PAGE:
The questions Butler raises in her final lecture are intriguing: What are global obligations near and far? What makes these ethical encounters possible? What does it mean for our ethical obligations when we are joined to those we did not choose?
Butler’s ethics of cohabitation sound deontological (at times theological) and sum up to two points:
1. What happens there happens here.
2. Unchosen cohabitation implies equality but also precarity.
Butler argues that images of distant suffering impose an ethical solicitation on us the viewers by compelling us to negotiate questions of proximity. They make us question, “If I did not make this suffering occur, am I still somehow responsible for it?” Ethical implications span across time and space, according to Butler. She describes how media brings far away suffering near and how it can make what is proximate appear far away.
Butler references Susan Sontag, who writes in Regarding the Pain of Others that a photograph “has only one language and is destined potentially for all” (2003, 20). Photographs, Sontag suggests, can be “read” by anyone, but she distinguishes who has the right to look: “Perhaps the only people with the right to look at images of suffering … are those who could do something to alleviate it … or those who could learn from it. The rest of us are voyeurs, whether or not we mean to be” (2003, 42).
Sontag’s essay suggests that the viewer of an image of suffering wields much power. Butler takes a different stance. She deconstructs the reading of images with the argument that the viewer is “imposed upon.” According to Butler the images have agency, because media “addresses” the viewer, who has not freely chosen to see what she is seeing. Butler states that responsiveness precedes the ego, thus the unchosen force of the image acting on this receptivity indicates an ethical obligation—what Butler deems a “global responsibility.”
Butler then turns to Jewish ethical reflection through dizzying expositions of Levinas and Arendt. Butler maintains Levinas’s notion that we are acted upon ethically, prior to any choice. More important than proximity and sameness in bonding us to one another is the otherness of the other. The other has priority over oneself and ethical relations are asymmetrical. According to Levinas, we are vulnerable to the other and yet simultaneously responsible to the other. Boundaries are a space of adjacency where we are exposed to the other and made precarious. Levinas argues that we are called upon by a claim that cannot be anticipated. Thus, ethical responsibility presupposes an ethical responsiveness, thereby preceding any individual sense of self.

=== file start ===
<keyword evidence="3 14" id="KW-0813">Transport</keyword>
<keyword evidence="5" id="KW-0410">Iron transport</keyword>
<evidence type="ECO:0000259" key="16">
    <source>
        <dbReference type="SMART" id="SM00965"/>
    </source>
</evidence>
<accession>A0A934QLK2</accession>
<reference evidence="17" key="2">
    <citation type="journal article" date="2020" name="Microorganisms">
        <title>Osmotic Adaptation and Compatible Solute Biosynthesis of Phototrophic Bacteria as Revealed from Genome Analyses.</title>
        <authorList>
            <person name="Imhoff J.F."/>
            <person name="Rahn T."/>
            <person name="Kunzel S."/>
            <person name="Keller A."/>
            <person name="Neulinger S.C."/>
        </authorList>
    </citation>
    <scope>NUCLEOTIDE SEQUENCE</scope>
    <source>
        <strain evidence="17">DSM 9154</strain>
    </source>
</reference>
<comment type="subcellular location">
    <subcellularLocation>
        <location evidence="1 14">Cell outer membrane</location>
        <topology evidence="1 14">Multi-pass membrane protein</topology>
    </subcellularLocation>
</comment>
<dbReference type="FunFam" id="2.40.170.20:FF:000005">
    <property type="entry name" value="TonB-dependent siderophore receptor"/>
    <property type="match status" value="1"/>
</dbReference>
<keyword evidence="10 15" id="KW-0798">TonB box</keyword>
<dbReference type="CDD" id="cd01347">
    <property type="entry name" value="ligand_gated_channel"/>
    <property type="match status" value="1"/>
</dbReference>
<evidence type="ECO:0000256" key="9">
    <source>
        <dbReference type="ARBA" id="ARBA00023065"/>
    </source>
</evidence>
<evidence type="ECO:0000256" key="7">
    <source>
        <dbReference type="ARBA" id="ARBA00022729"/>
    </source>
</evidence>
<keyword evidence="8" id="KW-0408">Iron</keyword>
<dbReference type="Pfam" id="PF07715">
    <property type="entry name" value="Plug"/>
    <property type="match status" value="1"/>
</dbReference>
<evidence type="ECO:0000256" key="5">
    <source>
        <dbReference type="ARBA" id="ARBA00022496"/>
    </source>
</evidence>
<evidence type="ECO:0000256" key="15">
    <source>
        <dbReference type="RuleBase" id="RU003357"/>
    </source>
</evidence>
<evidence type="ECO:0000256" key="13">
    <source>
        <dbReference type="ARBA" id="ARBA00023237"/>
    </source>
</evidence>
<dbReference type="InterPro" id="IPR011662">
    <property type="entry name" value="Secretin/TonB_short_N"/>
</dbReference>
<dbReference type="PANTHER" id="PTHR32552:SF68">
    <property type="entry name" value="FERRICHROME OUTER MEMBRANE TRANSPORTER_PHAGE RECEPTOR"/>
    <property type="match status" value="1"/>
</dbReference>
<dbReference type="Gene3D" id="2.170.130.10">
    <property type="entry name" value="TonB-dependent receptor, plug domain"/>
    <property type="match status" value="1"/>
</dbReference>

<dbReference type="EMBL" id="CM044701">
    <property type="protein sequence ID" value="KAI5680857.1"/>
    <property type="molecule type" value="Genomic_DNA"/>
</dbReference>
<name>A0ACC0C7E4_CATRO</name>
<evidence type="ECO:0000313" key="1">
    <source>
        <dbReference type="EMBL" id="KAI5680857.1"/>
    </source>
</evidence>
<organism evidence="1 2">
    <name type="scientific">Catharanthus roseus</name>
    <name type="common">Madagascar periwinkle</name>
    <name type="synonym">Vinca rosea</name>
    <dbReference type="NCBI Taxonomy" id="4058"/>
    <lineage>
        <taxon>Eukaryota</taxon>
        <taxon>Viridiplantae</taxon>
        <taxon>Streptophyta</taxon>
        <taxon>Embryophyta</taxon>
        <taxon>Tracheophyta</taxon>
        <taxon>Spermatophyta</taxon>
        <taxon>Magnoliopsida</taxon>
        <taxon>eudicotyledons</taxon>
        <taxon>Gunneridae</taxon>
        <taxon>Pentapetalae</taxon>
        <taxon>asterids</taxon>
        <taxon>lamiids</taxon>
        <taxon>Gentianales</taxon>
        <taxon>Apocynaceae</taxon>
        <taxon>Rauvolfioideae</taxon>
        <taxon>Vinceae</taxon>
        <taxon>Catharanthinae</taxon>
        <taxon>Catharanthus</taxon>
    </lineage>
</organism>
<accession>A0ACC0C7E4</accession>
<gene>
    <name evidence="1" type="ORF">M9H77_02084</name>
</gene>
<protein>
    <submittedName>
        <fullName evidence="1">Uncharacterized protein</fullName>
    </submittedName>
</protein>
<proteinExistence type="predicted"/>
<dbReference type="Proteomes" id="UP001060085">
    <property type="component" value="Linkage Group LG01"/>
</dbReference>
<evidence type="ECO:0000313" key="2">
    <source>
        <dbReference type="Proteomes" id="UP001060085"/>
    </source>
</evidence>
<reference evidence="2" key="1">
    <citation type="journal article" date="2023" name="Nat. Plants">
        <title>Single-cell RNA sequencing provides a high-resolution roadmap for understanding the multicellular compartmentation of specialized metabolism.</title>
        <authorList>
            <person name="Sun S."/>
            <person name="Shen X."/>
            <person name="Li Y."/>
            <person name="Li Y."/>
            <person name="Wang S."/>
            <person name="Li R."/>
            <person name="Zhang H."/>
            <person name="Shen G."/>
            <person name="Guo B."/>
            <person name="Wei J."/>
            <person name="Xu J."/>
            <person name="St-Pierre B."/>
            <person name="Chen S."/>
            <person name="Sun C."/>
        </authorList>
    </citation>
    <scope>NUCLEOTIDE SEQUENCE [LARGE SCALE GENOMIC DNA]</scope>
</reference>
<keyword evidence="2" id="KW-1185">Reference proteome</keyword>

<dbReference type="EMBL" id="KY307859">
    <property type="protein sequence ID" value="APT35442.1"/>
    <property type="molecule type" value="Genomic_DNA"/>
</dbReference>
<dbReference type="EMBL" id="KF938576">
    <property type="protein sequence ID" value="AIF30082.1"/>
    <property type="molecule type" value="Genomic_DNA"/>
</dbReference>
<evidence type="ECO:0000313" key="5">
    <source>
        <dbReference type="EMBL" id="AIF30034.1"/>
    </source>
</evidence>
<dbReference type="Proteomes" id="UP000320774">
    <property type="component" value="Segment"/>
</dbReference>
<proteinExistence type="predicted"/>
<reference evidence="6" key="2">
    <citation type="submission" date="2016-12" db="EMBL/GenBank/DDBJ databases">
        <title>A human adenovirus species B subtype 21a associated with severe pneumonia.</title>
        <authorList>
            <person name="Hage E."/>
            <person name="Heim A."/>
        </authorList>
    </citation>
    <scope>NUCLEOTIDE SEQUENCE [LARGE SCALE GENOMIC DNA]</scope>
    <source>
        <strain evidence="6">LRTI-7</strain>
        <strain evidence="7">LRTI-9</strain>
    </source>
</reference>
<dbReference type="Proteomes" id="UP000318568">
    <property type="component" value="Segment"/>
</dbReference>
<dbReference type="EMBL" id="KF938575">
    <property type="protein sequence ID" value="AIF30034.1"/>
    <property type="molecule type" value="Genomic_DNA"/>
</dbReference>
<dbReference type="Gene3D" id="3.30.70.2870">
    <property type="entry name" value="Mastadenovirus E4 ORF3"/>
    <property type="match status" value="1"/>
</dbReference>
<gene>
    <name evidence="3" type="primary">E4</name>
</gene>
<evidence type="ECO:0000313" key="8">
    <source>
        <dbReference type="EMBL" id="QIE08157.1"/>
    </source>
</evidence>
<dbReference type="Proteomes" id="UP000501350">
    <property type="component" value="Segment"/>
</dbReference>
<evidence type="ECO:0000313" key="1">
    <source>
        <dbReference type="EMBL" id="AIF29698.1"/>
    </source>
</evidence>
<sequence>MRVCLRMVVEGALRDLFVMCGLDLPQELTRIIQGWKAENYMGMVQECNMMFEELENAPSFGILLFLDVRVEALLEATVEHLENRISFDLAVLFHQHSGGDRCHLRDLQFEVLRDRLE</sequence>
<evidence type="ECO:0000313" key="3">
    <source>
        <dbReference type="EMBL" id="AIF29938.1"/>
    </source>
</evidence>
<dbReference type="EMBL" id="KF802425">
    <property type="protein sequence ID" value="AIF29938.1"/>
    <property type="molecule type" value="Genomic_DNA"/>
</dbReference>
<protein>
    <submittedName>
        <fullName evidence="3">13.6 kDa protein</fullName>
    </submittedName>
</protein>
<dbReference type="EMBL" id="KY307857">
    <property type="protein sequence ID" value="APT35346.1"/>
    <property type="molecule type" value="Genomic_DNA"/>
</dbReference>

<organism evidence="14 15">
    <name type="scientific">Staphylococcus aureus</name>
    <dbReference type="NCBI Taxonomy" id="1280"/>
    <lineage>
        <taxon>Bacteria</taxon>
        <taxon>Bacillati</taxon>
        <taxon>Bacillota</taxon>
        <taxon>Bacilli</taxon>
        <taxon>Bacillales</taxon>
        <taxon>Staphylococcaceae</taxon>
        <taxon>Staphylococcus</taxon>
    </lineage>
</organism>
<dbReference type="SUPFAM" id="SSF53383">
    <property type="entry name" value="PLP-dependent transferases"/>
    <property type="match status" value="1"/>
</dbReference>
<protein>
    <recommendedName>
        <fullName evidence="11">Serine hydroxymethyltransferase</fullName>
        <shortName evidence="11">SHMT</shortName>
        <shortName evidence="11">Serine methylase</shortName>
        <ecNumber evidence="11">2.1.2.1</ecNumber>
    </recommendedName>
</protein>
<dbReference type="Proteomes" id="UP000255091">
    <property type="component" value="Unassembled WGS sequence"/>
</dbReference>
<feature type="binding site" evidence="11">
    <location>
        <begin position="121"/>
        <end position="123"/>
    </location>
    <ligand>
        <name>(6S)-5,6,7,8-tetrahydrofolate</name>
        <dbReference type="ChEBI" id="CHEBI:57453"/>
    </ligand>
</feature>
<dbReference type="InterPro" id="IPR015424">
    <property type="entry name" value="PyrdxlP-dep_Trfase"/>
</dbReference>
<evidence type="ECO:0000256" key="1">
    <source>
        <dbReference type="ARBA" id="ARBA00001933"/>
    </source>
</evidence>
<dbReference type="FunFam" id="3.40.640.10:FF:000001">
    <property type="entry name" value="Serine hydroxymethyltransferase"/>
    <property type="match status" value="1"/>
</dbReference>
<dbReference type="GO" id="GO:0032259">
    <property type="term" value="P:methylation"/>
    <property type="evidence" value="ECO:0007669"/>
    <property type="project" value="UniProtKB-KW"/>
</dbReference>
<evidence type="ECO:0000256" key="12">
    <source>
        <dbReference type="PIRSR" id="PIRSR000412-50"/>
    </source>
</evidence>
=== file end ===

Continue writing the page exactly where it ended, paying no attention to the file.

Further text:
Butler discusses Arendt’s political stance as a Jewish refugee—“We are all the unchosen together.” Arendt upholds an unchosen condition of freedom and plural action. Butler interprets this as “social belonging,” which obligates us to preserve the lives of the global population. She supports Arendt’s criticism of the formation of a Jewish state, which dispossessed the Palestinian people of their land. Butler agrees with Arendt’s claim that Israel’s Law of Return should be coupled with a right to return for the Palestinians.
Butler concludes by returning to her earlier affirmation of interdependency (I’m still trying to make meaning of this). Butler calls for sustainable interdependency on egalitarian terms, so that we can minimize precarity and uphold our global obligation.